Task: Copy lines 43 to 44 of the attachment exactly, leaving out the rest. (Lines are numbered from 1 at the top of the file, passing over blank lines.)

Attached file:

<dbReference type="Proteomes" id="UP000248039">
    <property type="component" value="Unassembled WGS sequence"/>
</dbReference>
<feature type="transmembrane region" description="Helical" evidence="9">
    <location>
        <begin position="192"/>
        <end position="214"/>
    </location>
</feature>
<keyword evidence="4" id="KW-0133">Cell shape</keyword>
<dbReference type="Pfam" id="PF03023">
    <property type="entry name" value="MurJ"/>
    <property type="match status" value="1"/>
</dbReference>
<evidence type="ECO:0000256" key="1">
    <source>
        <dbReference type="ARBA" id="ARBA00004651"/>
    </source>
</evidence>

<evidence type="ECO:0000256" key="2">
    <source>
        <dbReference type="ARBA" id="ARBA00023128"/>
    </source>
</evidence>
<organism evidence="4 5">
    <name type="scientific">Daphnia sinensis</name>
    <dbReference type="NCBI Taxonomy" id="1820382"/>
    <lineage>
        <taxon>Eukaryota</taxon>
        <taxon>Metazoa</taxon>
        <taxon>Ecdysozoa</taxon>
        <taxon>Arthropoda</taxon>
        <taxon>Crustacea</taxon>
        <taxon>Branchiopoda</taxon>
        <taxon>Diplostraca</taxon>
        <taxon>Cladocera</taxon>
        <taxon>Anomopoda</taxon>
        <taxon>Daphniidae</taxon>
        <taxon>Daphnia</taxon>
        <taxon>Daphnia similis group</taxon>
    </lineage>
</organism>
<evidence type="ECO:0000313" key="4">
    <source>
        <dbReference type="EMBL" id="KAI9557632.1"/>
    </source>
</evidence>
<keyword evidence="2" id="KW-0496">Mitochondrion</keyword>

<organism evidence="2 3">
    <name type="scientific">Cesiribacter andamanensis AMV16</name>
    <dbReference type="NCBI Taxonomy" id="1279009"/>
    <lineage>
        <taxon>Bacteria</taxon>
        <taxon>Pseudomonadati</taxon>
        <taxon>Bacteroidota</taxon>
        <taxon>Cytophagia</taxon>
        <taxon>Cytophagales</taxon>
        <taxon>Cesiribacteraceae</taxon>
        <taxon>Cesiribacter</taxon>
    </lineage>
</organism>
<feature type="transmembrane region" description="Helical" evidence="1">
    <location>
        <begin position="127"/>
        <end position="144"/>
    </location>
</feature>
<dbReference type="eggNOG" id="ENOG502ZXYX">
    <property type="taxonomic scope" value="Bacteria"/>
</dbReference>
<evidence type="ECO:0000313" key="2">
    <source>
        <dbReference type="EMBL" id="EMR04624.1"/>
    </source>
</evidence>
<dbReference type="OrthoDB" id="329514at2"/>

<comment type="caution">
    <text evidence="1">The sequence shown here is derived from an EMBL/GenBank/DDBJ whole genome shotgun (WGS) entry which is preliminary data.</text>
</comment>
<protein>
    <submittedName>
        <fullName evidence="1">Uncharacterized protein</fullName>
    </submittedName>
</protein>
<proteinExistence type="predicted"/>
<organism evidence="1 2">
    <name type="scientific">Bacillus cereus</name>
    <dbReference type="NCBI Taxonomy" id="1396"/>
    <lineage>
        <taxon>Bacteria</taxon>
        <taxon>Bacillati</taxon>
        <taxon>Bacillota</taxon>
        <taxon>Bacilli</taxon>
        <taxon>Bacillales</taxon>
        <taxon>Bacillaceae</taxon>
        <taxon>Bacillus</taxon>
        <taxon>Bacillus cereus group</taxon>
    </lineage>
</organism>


<evidence type="ECO:0000313" key="4">
    <source>